Today we dive into Dr. Thomas Stanley’s book Stop Acting Rich . . . and Start Living Like a Real Millionaire and share several key insights.
(The video is 4 1/2 minutes. Full transcript is below.)
Full Transcript of video
Hey friends, the Fearless Advisor here. Today I am going to discuss insights from Dr. Thomas Stanley’s book Stop Acting Rich and Start Living Like a Real Millionaire.
Stop Acting Rich comes from 30+ years of research
You are most likely familiar with Dr. Stanley’s work in The Millionaire Next Door, in which he and his co-author show the reader what common American millionaires look like. Dr. Stanley’s 30 plus years of research is further refined in Stop Acting Rich.
Wealthy people Type #1: The Glittering rich
To begin, Stanley breaks down wealthy people into three types. First, there are the glittering rich. These are who we see and read about in the press. They make so much money that hyper-consumerism will not affect their net worth. However, all that is communicated to us, the audience, is their possessions.
Wealthy people Type #2: The Income affluent
Second, are the income affluent. These folks have high income but low net worth. Keeping up with the glittering rich is their goal. Sadly, they have very little money saved and live a high-stress life hoping the paychecks keep coming in to pay for their lifestyle.
Wealthy people Type #3: The Balance sheet affluent
Third, are the balance sheet affluent, the most common type of wealthy person. These folks implement the number one rule to becoming rich: They spend less than they make, and they invest for the future. How they do this is the key to their success. (To be balance sheet affluent is the goal of these three types of wealthy people.)
The main goal of the Balance sheet affluent is financial independence. Living a comfortable lifestyle is a nice bonus.
The Balance sheet affluent are happier than the Income affluent.
Stanley’s extensive research concludes the main goal of the balance sheet affluent is financial independence. Living a comfortable lifestyle is a nice bonus. The contrasting goal of the income affluent is to live as comfortably as possible while remaining dependent on their source of income. Not surprisingly, Stanley’s surveys showed that the balance sheet affluent lead happier lives than the income affluent.
How do people become bent toward one of the 3 wealth types?
How do people become bent toward one type of wealth? Stanley’s research states that much of this foundation is built as a young person at home. In addition, the marketing we are exposed to tells us how to think and act to be a certain type of person. Commercials, billboards, and internet ads are all trying to convince us consumers that we need their product or service to be accepted in society.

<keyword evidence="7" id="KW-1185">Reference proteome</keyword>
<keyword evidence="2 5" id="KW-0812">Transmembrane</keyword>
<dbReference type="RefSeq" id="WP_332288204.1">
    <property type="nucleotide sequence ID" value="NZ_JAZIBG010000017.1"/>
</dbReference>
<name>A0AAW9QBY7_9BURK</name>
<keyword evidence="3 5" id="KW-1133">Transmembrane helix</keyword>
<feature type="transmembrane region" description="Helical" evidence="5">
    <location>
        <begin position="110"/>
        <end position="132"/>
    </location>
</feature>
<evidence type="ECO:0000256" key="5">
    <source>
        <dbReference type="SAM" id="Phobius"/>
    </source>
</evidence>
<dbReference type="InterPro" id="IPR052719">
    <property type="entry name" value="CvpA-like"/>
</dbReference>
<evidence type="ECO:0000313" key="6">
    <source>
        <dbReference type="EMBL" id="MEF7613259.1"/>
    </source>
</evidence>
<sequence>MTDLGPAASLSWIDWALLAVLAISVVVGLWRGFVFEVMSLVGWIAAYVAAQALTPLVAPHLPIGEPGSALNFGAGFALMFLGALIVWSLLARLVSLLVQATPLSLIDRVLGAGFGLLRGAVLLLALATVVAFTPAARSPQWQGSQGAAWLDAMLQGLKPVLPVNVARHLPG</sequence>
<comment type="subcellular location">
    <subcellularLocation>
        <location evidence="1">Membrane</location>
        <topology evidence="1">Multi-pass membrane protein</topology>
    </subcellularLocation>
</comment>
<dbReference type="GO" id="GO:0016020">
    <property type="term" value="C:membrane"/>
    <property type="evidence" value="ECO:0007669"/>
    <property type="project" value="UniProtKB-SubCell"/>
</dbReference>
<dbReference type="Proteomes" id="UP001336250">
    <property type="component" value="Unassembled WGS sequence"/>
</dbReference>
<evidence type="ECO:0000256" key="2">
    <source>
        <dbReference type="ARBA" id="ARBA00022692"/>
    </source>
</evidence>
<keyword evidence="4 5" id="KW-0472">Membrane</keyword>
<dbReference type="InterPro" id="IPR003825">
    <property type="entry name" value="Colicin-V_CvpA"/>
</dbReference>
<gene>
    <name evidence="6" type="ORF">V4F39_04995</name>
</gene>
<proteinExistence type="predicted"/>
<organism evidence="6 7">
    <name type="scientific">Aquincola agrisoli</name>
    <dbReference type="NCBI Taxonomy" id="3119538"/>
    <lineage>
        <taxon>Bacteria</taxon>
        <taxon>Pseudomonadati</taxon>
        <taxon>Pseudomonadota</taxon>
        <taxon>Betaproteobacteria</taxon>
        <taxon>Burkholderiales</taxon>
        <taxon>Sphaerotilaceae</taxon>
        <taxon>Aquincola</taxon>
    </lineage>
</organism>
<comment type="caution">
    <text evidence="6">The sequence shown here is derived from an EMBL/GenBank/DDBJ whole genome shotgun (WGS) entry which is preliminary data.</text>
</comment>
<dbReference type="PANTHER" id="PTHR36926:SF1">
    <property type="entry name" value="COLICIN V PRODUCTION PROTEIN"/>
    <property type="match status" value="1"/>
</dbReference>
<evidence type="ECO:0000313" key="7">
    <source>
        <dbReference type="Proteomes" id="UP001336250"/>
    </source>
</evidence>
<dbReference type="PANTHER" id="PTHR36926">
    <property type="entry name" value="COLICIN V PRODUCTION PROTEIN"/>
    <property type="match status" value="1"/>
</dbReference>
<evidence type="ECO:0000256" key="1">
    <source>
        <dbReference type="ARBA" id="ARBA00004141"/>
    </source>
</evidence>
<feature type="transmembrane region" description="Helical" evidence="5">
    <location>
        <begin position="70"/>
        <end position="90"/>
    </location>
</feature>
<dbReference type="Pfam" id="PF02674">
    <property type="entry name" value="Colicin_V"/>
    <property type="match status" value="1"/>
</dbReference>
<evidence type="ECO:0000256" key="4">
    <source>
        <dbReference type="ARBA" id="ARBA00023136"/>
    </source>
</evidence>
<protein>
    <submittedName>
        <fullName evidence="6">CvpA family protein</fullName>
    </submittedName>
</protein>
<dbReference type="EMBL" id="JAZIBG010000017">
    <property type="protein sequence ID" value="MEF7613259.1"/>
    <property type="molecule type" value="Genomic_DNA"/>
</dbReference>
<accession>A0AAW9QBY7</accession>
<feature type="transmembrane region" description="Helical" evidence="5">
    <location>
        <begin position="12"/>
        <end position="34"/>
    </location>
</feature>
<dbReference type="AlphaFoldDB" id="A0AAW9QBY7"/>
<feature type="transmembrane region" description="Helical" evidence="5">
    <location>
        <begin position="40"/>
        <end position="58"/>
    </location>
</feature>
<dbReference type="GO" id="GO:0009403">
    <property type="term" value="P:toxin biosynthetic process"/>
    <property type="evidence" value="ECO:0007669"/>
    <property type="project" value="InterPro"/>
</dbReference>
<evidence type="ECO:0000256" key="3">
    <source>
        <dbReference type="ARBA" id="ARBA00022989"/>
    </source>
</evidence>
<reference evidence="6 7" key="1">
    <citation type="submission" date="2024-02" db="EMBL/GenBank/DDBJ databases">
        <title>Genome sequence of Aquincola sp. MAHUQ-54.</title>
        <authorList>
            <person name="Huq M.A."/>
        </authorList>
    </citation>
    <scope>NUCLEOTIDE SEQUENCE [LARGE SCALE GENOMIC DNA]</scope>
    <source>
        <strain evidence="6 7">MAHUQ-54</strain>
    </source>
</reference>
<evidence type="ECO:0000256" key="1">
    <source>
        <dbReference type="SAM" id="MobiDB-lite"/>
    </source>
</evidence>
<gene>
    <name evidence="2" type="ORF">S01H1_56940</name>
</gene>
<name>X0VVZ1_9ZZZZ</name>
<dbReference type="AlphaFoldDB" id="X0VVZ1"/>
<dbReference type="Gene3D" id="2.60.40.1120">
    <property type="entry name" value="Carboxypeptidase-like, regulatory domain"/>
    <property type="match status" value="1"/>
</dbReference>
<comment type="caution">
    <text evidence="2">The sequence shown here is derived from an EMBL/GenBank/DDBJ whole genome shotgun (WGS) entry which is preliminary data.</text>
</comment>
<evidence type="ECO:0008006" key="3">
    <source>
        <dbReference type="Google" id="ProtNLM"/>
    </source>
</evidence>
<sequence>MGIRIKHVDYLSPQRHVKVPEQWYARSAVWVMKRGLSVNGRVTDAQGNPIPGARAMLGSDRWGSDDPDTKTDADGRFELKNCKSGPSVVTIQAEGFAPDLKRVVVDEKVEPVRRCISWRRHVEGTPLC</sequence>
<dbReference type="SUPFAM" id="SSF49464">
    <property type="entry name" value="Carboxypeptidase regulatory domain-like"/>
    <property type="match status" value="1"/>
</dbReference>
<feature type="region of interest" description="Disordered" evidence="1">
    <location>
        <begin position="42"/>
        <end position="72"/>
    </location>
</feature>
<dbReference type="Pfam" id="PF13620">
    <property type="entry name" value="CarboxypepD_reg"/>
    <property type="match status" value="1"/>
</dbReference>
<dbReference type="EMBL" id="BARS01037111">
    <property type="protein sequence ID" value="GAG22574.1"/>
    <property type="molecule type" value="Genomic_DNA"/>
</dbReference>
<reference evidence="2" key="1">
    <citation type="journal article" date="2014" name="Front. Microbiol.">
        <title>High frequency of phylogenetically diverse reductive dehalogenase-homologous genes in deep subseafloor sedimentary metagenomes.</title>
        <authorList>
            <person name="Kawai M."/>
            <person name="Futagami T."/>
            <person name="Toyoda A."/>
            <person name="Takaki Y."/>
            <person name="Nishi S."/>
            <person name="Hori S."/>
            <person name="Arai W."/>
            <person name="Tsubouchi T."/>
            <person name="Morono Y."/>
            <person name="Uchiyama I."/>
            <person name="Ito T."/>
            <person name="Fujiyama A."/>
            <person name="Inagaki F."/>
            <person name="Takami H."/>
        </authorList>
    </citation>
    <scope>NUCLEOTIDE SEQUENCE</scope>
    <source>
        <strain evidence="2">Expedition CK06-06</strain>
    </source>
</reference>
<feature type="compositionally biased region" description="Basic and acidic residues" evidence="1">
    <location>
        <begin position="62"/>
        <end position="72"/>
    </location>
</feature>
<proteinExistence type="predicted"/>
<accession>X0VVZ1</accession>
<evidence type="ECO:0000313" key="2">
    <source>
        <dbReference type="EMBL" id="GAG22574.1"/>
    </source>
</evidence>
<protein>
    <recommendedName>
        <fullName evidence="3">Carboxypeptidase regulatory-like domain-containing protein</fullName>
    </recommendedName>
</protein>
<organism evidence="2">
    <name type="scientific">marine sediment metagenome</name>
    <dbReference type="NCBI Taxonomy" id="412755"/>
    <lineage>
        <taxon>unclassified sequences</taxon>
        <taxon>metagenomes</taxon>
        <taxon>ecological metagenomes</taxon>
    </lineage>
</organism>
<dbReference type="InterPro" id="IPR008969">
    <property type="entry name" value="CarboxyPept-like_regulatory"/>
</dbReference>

The Balance sheet affluent do not define themselves by what they consume.
Stanley uses the example of vodka extensively in this book to get his point across. The point he makes is that vodka is a basic type of spirit and is not as easily distinguishable as gins and whiskeys. Many of the income affluent will consume high-priced vodka, like Grey Goose. However, the balance sheet affluent will consume much lower-cost vodka because they do not define themselves by what they consume. Marketing tells us higher-priced spirits define us. This thinking can keep you from becoming one of the balance sheet affluent.
The biggest factor in determining your wealth type is where you live!
Finally, Stanley states the biggest factor in determining your wealth is where you decide to live. If you live in a neighborhood with hyper-consumption, you will constantly be tempted to consumer more. Statistically, this temptation will take its toll on you and your wealth.
What do the Balance sheet affluent value? Relationships and good work!
What do the balance sheet affluent value? They value time with their family and friends and not the cost of the food and drink consumed during that time. They value growing businesses and companies that allow them to do good work and live comfortably. They enjoy deep relationships with those they care about.
Whether you are familiar with Stanley’s work or not, this book is worth the read for an introduction or a reminder of what his research suggests. Spend less than you make and invest the rest for your future.
Would you like to develop the habits recommended in Stop Acting Rich?
If you have questions about developing the habits Stanley discusses, we are available and would be happy to have a discussion with you. You can request a consultation. Thanks for joining us!
Photo credit: Bookshelf: Inaki Del Olmo (on unsplash.com). Book cover: Thomas Stanley on unsplash.com
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